The Zurich Classic of New Orleans is a very unique week where it combines four-ball better-ball and foursomes in an exciting team event at TPC Lousiana.
The first and third rounds are played in the four-ball better-ball format, where the best score within the teams of two counts. Foursomes is played in the second and fourth rounds, which is a straight forward format of alternate shot.
I think these events are refreshing and provide a different vibe to the week as players are not only playing for themselves, but they are playing for their partner and this brings a degree of pressure.
The Zurich Classic of New Orleans was last won by Jon Rahm and Ryan Palmer in 2019, beating the European pair of Tommy Fleetwood and Sergio Garcia in second place.
The PGA Tour is a tough and gruelling process that brings extreme pressure, so I think the walk-on music and relaxed nature of the Zurich Classic is a great feature of the season.
The most famous and watched team event in golf is, without doubt, the Ryder Cup which I sit and watch intently every two years and cheer on Europe.
As much as I love the event and desperately want Europe to win, there have been elements of tribalism that have emerged in recent years which don't sit well with me and other people who I know.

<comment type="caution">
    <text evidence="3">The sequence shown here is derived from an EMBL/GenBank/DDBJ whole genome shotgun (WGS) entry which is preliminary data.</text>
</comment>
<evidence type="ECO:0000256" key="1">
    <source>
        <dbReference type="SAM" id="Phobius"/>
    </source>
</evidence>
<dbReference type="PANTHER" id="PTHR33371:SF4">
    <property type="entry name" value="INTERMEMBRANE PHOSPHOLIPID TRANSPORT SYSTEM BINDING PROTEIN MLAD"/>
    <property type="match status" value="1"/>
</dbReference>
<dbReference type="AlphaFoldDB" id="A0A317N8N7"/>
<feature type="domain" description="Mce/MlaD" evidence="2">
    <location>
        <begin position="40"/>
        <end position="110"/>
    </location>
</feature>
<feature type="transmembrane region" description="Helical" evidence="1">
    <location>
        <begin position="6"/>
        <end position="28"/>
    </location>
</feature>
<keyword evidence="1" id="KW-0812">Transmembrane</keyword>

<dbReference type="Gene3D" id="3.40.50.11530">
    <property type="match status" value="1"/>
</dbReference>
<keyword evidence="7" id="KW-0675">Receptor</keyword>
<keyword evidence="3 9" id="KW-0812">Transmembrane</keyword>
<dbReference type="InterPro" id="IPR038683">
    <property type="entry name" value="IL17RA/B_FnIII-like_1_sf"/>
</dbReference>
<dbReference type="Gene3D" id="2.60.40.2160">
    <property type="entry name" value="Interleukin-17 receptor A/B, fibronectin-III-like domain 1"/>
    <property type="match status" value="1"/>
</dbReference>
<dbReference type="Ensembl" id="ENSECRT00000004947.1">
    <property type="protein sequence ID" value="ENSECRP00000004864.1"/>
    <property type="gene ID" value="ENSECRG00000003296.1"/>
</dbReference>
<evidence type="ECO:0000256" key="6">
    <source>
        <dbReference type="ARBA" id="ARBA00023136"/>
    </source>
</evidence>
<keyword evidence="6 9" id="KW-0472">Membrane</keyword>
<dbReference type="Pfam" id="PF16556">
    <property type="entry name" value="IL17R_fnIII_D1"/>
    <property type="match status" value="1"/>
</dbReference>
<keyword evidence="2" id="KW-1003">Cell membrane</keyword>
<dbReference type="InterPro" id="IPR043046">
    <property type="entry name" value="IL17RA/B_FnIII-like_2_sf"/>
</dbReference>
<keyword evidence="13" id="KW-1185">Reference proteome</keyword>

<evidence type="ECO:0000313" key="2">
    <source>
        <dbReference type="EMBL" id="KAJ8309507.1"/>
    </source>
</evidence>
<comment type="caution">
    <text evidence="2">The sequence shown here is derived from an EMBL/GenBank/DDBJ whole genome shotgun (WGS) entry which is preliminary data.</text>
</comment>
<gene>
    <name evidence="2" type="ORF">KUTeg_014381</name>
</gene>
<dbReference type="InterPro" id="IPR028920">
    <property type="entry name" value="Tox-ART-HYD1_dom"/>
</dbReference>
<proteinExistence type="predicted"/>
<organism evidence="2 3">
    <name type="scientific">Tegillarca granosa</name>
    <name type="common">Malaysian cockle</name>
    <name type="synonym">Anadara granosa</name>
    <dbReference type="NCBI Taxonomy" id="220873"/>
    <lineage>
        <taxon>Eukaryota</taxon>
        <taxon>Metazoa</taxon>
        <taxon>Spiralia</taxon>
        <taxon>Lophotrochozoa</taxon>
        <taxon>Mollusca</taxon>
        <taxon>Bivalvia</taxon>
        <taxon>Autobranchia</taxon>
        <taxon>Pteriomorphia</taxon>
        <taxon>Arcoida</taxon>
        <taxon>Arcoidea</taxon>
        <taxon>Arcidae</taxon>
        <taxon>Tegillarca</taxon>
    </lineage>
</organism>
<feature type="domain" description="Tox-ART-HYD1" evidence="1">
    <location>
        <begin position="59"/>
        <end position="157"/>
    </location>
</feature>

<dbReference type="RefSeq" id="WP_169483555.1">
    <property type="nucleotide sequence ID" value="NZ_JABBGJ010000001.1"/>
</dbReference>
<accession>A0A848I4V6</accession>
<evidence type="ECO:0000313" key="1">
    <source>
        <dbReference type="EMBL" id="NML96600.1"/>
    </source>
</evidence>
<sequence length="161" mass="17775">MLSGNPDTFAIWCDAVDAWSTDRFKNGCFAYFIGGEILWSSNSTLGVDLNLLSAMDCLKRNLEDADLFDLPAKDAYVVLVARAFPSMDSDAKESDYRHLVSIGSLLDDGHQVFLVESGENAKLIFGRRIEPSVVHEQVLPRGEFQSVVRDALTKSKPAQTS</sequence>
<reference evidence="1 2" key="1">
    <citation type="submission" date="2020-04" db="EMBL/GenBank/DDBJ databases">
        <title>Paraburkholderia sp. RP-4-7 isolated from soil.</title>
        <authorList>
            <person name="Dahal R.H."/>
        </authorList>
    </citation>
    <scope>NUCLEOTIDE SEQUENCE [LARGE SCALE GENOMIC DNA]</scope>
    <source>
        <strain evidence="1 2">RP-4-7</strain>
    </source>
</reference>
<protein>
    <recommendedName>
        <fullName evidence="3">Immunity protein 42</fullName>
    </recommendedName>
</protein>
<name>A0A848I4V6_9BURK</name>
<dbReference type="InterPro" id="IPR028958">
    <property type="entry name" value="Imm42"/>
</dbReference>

There is something uneasy about fans cheering when players make mistakes or miss crucial putts and although it pleases me when it goes in Europe's favour, I can never bring myself to cheer on a golfer's misfortune.
It is here where the rivalry of football is mirrored into golf and I am all for rivalry as it can produce some incredible moments and shotmaking, but we've seen it spill over before.
Golf fans travel in their thousands to watch the Ryder Cup and they provide a fantastic atmosphere, but can also create a hostile one which isn't normal at regular golf events.
The Zurich Classic is an example of how team events on the PGA Tour should be played. The event carries a spirit and atmosphere which should always be experienced in golf.
I would encourage team events, just as long as they don't have the potential to spill over as the Ryder Cup has on a few occasions in recent years.